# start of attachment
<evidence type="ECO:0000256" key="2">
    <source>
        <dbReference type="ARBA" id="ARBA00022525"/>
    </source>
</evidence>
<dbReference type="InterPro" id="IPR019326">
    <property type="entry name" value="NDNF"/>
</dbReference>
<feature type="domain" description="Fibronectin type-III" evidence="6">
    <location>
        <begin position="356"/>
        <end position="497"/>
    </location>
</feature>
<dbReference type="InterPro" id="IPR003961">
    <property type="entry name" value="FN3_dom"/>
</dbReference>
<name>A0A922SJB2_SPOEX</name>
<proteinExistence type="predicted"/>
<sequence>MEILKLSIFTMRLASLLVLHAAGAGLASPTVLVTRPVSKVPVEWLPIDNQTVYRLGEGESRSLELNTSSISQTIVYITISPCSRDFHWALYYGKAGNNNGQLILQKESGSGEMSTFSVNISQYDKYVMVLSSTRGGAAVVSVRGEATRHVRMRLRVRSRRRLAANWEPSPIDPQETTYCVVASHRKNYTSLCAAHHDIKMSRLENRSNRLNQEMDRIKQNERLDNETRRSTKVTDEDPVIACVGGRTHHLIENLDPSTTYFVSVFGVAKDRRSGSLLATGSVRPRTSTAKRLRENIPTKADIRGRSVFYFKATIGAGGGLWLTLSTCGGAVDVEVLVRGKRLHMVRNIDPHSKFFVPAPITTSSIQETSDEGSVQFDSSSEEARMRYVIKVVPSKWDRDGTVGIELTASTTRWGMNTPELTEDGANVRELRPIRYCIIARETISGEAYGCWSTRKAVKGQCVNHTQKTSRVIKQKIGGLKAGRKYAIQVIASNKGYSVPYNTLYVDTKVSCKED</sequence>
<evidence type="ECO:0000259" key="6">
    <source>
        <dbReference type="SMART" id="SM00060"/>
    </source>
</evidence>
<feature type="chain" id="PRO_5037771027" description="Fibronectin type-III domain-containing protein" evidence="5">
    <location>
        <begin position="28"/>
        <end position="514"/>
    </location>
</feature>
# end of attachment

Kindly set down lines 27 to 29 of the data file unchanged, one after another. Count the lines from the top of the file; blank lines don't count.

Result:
    <location>
        <begin position="28"/>
        <end position="514"/>